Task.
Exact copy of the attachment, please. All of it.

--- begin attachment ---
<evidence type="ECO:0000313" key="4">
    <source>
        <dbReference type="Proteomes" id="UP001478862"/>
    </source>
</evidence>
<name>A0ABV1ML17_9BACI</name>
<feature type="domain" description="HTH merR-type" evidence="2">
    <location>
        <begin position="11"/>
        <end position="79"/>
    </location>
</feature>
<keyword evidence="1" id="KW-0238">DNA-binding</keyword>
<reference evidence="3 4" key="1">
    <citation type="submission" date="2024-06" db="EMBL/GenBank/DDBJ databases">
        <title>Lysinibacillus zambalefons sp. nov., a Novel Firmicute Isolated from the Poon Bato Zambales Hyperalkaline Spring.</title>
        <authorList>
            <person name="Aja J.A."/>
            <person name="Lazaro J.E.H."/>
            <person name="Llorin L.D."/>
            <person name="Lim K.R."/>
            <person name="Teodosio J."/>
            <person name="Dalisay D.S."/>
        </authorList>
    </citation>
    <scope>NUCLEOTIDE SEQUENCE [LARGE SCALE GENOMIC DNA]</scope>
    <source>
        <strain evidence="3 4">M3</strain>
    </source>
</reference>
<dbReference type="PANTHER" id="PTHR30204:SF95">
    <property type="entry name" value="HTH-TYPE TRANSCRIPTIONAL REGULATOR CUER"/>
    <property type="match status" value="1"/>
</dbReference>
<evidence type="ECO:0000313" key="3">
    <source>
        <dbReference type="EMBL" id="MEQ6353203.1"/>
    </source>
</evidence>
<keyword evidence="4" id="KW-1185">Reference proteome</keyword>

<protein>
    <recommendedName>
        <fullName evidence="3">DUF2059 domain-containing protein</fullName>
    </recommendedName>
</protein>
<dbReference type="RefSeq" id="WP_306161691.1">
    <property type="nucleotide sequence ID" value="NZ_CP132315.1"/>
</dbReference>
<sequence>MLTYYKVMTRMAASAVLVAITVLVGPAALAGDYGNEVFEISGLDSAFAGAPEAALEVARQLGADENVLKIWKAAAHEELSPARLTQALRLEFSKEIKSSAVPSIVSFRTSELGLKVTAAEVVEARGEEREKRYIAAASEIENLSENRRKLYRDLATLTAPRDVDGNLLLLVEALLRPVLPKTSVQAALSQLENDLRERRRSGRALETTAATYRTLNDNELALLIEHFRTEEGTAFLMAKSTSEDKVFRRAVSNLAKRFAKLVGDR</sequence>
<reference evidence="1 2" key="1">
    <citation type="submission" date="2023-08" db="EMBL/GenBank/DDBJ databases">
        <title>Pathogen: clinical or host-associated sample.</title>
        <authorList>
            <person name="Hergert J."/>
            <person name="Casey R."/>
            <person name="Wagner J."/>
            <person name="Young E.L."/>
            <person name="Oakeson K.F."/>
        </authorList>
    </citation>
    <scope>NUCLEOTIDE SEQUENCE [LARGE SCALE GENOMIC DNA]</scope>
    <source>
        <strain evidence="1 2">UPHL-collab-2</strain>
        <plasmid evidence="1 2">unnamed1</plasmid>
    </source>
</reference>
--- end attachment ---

<evidence type="ECO:0000313" key="4">
    <source>
        <dbReference type="Proteomes" id="UP001478862"/>
    </source>
</evidence>
<name>A0ABV1ML17_9BACI</name>
<feature type="domain" description="HTH merR-type" evidence="2">
    <location>
        <begin position="11"/>
        <end position="79"/>
    </location>
</feature>
<keyword evidence="1" id="KW-0238">DNA-binding</keyword>
<reference evidence="3 4" key="1">
    <citation type="submission" date="2024-06" db="EMBL/GenBank/DDBJ databases">
        <title>Lysinibacillus zambalefons sp. nov., a Novel Firmicute Isolated from the Poon Bato Zambales Hyperalkaline Spring.</title>
        <authorList>
            <person name="Aja J.A."/>
            <person name="Lazaro J.E.H."/>
            <person name="Llorin L.D."/>
            <person name="Lim K.R."/>
            <person name="Teodosio J."/>
            <person name="Dalisay D.S."/>
        </authorList>
    </citation>
    <scope>NUCLEOTIDE SEQUENCE [LARGE SCALE GENOMIC DNA]</scope>
    <source>
        <strain evidence="3 4">M3</strain>
    </source>
</reference>
<dbReference type="PANTHER" id="PTHR30204:SF95">
    <property type="entry name" value="HTH-TYPE TRANSCRIPTIONAL REGULATOR CUER"/>
    <property type="match status" value="1"/>
</dbReference>
<evidence type="ECO:0000313" key="3">
    <source>
        <dbReference type="EMBL" id="MEQ6353203.1"/>
    </source>
</evidence>
<keyword evidence="4" id="KW-1185">Reference proteome</keyword>

<protein>
    <recommendedName>
        <fullName evidence="3">DUF2059 domain-containing protein</fullName>
    </recommendedName>
</protein>
<dbReference type="RefSeq" id="WP_306161691.1">
    <property type="nucleotide sequence ID" value="NZ_CP132315.1"/>
</dbReference>
<sequence>MLTYYKVMTRMAASAVLVAITVLVGPAALAGDYGNEVFEISGLDSAFAGAPEAALEVARQLGADENVLKIWKAAAHEELSPARLTQALRLEFSKEIKSSAVPSIVSFRTSELGLKVTAAEVVEARGEEREKRYIAAASEIENLSENRRKLYRDLATLTAPRDVDGNLLLLVEALLRPVLPKTSVQAALSQLENDLRERRRSGRALETTAATYRTLNDNELALLIEHFRTEEGTAFLMAKSTSEDKVFRRAVSNLAKRFAKLVGDR</sequence>
<reference evidence="1 2" key="1">
    <citation type="submission" date="2023-08" db="EMBL/GenBank/DDBJ databases">
        <title>Pathogen: clinical or host-associated sample.</title>
        <authorList>
            <person name="Hergert J."/>
            <person name="Casey R."/>
            <person name="Wagner J."/>
            <person name="Young E.L."/>
            <person name="Oakeson K.F."/>
        </authorList>
    </citation>
    <scope>NUCLEOTIDE SEQUENCE [LARGE SCALE GENOMIC DNA]</scope>
    <source>
        <strain evidence="1 2">UPHL-collab-2</strain>
        <plasmid evidence="1 2">unnamed1</plasmid>
    </source>
</reference>